This map shows how far North Korea's nuclear missile program has come, and how much work remains to dismantle it

The process of "denuclearizing" the Korean Peninsula is going to take a lot more than the hopeful promises President Donald Trump and North Korean leader Kim Jong Un agreed to at the Singapore summit on Tuesday.

A map of the nuclear arsenal Kim has built up in the just the last few years shows just how hard the challenge will be, thanks to the size and variety of missiles and launch sites.

Both leaders claimed success at the widely watched summit. But their agreement omitted many of the most critical details, including the fate of North Korea's recently developed long-range missile capabilities.

After more than three decades of development, North Korea has an impressive arsenal, according to a database of test flights since April 1984 recorded by the James Martin Center for Nonproliferation Studies.

Until recently, the focus of efforts to contain North Korea's nuclear threat centered on halting further development of Pyonyang's ability to deliver a nuclear warhead over long distances.

But a flurry of successful missile tests in the last few years gave new urgency to the U.S.-led effort to eliminate North Korea's nuclear weapons infrastructure and led to the historic summit between Trump and Kim.

Since Kim's grandfather, Kim Il-sung, first established a missile test site in 1984, North Korea's long-range missile development has come in fits and starts.

Missile testing paused for four years after Kim Jong Il succeeded his father in 1994, and then picked up again in 1998 with a high-profile launch that prompted the Clinton administration to hold talks with North Korea that resulted in a missile testing moratorium. In 2006, North Korea resumed missile testing with another 15 launches over the next three years.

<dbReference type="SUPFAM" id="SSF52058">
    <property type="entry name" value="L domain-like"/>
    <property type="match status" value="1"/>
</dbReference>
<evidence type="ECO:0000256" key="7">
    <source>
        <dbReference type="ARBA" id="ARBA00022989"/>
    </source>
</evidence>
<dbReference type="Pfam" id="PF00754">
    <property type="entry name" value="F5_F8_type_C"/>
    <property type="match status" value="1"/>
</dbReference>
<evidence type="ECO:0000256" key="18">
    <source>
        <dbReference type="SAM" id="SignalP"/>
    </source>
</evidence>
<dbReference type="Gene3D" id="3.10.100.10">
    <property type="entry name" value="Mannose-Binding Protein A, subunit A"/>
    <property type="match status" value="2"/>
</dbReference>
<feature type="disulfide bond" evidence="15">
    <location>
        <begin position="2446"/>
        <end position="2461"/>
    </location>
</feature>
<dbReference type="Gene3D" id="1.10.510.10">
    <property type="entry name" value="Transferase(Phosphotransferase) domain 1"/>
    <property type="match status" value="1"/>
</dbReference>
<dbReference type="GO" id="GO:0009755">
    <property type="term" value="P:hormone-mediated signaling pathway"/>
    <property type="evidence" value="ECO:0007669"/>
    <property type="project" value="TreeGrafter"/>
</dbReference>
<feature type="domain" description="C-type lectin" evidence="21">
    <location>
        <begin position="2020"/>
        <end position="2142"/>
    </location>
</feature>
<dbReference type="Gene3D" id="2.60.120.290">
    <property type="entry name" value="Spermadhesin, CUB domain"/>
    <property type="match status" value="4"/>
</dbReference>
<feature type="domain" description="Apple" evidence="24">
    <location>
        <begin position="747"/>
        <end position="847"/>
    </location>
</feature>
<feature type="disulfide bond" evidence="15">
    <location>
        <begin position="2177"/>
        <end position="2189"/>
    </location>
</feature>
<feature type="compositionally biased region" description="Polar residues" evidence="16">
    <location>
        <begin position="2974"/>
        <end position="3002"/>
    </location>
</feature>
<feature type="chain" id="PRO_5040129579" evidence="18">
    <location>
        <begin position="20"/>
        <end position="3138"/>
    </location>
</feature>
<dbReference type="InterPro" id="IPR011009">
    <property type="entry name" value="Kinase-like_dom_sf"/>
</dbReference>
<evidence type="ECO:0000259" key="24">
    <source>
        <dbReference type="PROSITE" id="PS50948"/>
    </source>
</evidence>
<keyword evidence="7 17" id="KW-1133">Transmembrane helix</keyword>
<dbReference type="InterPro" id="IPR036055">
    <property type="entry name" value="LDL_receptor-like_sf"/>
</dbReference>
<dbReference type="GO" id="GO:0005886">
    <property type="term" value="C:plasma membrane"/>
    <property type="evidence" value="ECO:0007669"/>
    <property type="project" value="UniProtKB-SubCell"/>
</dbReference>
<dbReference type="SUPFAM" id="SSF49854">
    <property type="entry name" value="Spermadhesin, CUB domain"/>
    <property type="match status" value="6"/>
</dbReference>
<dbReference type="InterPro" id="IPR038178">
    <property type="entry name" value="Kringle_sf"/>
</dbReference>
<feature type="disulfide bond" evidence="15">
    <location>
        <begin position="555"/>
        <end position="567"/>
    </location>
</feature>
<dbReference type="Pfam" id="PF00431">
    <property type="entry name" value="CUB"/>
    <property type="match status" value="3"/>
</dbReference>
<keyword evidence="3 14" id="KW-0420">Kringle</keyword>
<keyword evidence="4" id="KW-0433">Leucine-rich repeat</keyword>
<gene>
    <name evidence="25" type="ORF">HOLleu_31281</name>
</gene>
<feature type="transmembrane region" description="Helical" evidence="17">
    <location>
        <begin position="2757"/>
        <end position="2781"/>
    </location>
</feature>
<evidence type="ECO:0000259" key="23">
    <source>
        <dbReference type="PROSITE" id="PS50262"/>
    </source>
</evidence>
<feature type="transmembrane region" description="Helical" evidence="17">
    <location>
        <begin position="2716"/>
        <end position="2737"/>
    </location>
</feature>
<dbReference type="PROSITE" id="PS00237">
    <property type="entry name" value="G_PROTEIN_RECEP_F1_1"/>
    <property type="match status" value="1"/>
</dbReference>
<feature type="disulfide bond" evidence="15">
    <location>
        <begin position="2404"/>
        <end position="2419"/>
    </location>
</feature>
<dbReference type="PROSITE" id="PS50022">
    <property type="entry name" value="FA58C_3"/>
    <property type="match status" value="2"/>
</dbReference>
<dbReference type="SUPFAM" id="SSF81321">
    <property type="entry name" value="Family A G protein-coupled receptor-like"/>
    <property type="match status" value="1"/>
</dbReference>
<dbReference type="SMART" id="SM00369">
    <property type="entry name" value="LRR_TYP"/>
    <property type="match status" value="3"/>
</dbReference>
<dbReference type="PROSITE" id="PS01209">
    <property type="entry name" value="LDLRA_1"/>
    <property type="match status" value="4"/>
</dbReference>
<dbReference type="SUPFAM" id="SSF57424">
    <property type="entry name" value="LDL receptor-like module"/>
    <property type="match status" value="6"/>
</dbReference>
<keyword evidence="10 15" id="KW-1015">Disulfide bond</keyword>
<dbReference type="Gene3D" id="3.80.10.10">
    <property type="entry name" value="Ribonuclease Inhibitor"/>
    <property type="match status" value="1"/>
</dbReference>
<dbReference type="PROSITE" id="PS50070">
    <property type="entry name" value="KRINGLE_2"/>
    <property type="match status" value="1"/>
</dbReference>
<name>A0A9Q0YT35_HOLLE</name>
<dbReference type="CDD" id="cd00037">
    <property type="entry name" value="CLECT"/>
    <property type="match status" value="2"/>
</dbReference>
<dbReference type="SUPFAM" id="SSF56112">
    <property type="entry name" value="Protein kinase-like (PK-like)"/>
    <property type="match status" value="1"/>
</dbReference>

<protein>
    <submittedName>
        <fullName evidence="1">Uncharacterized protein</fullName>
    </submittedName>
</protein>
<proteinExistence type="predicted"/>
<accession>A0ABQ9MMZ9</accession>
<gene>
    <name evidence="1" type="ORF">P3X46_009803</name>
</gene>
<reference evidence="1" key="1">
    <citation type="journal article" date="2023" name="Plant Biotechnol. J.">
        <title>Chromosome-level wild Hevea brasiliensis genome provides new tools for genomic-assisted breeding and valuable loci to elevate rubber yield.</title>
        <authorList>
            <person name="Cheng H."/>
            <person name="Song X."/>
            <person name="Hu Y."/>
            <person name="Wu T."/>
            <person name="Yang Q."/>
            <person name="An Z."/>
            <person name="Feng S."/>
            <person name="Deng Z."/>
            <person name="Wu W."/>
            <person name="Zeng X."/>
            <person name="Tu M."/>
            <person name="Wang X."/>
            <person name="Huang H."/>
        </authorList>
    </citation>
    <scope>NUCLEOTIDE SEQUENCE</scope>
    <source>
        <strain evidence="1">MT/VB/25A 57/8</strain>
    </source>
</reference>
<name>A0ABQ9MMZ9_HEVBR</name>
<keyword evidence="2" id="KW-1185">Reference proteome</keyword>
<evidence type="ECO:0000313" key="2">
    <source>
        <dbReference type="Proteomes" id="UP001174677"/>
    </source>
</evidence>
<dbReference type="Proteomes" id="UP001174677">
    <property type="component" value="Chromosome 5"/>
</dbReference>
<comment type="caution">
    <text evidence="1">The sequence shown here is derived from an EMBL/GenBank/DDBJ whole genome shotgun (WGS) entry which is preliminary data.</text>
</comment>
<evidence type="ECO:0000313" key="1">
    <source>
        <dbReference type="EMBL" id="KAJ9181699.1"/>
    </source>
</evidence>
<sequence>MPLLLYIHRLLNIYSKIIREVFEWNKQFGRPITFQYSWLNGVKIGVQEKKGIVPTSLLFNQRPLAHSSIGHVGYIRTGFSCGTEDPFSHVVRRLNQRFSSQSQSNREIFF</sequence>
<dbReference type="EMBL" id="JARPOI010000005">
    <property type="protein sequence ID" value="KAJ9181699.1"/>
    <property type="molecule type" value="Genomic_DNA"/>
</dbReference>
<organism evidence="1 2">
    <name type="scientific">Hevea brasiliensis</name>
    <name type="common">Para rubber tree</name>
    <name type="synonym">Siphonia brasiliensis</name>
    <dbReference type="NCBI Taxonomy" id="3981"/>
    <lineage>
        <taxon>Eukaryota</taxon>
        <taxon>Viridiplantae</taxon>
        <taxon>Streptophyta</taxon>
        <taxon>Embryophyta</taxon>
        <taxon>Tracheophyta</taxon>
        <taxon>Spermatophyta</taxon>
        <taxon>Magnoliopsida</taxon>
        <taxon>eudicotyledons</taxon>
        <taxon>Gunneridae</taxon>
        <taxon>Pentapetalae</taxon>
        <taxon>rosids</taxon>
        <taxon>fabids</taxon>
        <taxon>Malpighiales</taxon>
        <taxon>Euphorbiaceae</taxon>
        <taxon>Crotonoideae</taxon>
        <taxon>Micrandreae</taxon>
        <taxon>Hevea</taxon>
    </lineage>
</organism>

Testing began again in 2011 after Kim Jong Un assumed power and picked up substantially in 2014, when missile launches became much more frequent and used test sites in a number of new locations. Since 2011, Kim has fired more than 90 missiles and conducted four nuclear weapons tests, according to the database. That's more than all the tests conducted during the years his father and grandfather were in power.

The latest burst of testing ended with the successful launch of an intercontinental ballistic missile that many weapons analysts believe could reach anywhere in the Unites States.

Negotiating the details

The president on Tuesday said Secretary of State Mike Pompeo and national security advisor John Bolton will lead detailed negotiations over disarmament. But it's far from clear where those discussions will take place or what the agenda will be.

That process could take years, some disarmament experts believe.

"I do think that a deal is possible but also that it will be a long time before we see the DPRK fully eliminate its nuclear and missile capabilities," said Frank N. von Hippel, senior research physicist and professor of public and international affairs, emeritus, at Princeton University's Program on Science and Global Security.

Last month, North Korea invited international media to witness the destruction of tunnels to a site where it carried out nuclear tests. But some experts have warned that it remains to be seen whether the site was permanently destroyed.

Eliminating North Korea's missile capabilities could be an even thornier task. For one thing, there are many more launch sites. And some smaller missiles can be launched from submarines or from mobile platforms that can be more easily hidden.

"The two sides still need to agree on principles of disarmament, a timetable for implementation, and stringent verification measures -- or put another way, all the hard work remains to be done," YJ Fischer, former assistant coordinator for Iran nuclear implementation at the State Department, told CNBC.

WATCH: Singapore summit: Here's what happened


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